Invention: The Care and Feeding of Ideas

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MIT Press, 1994 - Science - 159 pages
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Internationally honored for brilliant achievements throughout his career, author of Cybernetics, ExProdigy, and the essay God and Golem, Inc., which won the National Book Award in 1964, Norbert Wiener was no ordinary mathematician. With the ability to understand how things worked or might work at a very deep level, he linked his own mathematics to engineering and provided basic ideas for the design of all sorts of inventions, from radar to communications networks to computers to artificial limbs. Wiener had an abiding concern about the ethics guiding applications of theories he and other scientists developed. Years after he died, the manuscript for this book was discovered among his papers. The world of science has changed greatly since Wiener's day, and much of the change has been in the direction he warned against. Now published for the first time, this book can be read as a salutary corrective from the past and a chance to rethink the components of an environment that encourages inventiveness.Wiener provides an engagingly written insider's understanding of the history of discovery and invention, emphasizing the historical circumstances that foster innovations and allow their application. His message is that truly original ideas cannot be produced on an assembly line, and that their consequences are often felt only at distant times and places. The intellectual and technological environment has to be right before the idea can blossom. The best course for society is to encourage the best minds to pursue the most interesting topics, and to reward them for the insights they produce. Wiener's comments on the problem of secrecy and the importance of the "free-lance" scientist are particularly pertinent today.Steve Heims provides a brief history of Wiener's literary output and reviews his contributions to the field of invention and discovery. In addition, Heims suggests significant ways in which Wiener's ideas still apply to dilemmas facing the scientific and engineering communities of the 1990s. Norbert Wiener (1894-1964) was Institute Professor at the Massachusetts Institute of Technology.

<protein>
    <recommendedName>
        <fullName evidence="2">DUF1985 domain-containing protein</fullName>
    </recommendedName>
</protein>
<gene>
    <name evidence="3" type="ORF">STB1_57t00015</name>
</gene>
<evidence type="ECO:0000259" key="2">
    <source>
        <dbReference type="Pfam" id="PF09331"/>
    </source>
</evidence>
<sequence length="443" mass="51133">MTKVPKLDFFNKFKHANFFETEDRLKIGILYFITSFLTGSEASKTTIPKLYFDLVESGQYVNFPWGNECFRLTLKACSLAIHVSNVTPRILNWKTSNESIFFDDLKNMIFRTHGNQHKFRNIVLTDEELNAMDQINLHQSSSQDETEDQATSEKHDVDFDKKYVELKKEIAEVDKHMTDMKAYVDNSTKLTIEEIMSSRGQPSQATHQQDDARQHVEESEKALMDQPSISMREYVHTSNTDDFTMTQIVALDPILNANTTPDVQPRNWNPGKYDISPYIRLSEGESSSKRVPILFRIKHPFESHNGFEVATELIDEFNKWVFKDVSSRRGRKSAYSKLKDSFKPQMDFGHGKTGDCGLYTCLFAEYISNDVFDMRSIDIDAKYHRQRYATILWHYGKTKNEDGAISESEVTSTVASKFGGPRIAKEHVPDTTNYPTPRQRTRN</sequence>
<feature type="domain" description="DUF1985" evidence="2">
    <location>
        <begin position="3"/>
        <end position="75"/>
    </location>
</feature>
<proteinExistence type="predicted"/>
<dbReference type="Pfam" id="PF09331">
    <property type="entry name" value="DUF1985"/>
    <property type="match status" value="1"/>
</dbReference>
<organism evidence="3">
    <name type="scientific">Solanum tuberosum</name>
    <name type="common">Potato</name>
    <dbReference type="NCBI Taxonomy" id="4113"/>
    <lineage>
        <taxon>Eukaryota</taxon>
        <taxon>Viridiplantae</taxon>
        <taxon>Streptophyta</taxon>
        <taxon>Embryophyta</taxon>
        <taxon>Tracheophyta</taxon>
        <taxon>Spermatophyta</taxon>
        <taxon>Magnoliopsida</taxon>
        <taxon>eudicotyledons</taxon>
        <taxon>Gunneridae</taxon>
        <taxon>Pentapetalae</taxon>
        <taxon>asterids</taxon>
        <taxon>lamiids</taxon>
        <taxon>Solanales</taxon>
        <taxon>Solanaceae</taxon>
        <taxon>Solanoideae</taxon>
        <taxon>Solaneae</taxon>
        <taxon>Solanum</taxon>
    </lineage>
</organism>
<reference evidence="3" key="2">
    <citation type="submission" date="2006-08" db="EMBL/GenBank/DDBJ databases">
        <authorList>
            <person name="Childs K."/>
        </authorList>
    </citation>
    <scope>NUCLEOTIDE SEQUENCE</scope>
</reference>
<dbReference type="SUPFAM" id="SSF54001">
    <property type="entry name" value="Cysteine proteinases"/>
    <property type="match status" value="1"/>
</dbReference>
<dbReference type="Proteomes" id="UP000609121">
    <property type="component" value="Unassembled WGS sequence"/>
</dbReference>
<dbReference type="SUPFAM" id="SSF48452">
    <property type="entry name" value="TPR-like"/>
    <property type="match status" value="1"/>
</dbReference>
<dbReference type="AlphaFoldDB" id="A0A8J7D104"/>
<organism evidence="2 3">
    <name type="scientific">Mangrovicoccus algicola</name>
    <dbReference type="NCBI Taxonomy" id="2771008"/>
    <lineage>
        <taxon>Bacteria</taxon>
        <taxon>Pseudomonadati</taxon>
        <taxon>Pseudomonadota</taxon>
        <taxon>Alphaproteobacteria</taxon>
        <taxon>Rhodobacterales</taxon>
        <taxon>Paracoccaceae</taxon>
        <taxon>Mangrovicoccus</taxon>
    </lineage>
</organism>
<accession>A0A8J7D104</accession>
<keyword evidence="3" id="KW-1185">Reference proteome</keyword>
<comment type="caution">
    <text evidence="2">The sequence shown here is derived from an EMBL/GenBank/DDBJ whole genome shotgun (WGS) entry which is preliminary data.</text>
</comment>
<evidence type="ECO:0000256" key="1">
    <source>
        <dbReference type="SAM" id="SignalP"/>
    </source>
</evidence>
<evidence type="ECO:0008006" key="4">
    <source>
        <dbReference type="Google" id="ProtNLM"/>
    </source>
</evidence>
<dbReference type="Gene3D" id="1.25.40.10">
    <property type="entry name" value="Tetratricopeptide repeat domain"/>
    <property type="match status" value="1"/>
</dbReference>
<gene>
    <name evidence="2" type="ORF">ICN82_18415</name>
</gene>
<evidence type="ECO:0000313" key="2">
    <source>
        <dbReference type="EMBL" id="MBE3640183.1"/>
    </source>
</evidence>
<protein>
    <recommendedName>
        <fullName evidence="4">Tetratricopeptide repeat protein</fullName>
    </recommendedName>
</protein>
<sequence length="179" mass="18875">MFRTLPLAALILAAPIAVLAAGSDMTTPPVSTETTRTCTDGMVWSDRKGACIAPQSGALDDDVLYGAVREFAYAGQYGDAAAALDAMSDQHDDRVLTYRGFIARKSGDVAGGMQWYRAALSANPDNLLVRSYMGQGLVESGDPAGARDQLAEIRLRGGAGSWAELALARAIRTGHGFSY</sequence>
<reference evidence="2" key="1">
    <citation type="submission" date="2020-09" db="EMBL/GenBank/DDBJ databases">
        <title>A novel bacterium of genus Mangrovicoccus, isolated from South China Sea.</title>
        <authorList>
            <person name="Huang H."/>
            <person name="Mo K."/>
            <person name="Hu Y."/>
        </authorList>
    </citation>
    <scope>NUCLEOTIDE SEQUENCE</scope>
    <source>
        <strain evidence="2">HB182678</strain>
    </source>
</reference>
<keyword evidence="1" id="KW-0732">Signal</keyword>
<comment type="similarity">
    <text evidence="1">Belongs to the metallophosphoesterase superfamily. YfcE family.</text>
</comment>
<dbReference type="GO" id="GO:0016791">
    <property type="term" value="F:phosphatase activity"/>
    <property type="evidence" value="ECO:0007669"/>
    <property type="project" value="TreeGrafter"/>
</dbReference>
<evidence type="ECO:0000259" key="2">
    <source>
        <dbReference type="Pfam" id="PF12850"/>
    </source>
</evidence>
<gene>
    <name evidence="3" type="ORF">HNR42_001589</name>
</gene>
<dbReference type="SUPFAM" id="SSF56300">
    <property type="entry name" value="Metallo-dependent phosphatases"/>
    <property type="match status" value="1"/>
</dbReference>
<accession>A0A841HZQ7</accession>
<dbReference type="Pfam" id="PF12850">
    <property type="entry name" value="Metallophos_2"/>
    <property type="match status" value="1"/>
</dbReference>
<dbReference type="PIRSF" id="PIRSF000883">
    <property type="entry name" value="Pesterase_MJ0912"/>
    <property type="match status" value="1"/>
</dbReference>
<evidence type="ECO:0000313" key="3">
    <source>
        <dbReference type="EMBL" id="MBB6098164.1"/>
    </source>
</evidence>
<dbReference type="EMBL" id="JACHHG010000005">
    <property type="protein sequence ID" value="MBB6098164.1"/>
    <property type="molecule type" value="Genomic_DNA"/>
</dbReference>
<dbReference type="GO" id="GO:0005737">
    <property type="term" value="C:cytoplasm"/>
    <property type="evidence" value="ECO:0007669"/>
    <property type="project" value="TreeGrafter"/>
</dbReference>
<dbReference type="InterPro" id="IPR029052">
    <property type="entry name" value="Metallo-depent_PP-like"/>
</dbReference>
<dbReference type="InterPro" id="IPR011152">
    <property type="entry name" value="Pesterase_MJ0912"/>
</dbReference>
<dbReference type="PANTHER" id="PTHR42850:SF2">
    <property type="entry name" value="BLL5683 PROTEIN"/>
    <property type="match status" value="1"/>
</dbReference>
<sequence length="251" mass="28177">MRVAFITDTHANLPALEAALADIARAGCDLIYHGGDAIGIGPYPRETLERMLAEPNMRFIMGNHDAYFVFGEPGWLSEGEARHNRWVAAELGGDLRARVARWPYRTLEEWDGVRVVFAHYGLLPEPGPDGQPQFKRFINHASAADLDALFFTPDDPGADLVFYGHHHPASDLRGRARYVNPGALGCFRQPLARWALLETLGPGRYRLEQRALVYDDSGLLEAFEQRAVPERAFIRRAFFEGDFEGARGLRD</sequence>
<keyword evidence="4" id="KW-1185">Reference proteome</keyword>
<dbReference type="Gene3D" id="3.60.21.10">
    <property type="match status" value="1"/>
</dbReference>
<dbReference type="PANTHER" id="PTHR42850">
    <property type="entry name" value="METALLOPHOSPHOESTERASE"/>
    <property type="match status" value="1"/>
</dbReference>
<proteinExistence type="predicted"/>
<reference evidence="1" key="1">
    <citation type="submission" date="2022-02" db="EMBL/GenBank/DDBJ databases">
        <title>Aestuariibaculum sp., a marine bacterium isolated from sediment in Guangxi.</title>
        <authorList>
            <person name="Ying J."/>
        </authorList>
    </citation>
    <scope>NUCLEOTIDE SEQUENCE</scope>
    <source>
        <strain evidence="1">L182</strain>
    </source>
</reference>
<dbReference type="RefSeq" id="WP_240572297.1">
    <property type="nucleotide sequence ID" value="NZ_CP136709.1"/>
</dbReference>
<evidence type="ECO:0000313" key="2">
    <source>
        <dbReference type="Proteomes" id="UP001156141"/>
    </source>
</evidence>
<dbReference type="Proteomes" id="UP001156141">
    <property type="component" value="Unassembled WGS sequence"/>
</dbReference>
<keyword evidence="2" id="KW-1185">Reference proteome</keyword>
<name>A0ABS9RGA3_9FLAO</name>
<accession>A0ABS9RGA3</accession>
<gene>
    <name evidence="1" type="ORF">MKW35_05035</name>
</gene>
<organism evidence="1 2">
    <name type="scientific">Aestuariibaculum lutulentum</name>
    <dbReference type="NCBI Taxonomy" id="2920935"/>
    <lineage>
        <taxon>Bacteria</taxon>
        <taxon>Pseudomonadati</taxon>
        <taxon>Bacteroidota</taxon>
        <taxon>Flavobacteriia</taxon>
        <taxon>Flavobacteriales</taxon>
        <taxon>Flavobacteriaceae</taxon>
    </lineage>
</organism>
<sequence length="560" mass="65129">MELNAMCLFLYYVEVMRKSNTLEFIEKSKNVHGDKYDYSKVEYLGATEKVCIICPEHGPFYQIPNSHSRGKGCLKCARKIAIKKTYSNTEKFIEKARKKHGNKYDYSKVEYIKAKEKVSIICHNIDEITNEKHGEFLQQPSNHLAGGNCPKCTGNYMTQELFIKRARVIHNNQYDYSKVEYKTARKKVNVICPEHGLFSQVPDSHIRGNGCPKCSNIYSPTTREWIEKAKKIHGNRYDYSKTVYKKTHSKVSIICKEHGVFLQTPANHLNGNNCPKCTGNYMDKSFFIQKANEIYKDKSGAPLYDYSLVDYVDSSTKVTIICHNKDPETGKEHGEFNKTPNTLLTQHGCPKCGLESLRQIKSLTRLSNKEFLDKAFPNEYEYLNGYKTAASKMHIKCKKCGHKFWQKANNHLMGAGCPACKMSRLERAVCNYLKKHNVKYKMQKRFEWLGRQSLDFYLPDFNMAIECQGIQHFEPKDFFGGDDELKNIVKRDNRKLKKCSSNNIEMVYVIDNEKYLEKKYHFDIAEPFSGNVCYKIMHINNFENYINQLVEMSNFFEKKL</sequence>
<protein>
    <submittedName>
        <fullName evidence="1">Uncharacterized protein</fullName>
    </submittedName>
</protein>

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Invention: the care and feeding of ideas

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Introduced by science historian Steve Heims, this manuscript--written by a noted mathematician in the 1950s, with the latest revision dated June 1954--was discovered among Wiener's papers in the ... Read full review

Contents

The Intellectual Climate and Invention
11
3
25
5
55
7
77
of Invention
113
Index
155
Copyright

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About the author (1994)

Steve J. Heims, once a research physicist, has devoted his attention to the history of twentieth century science for the past two decades.

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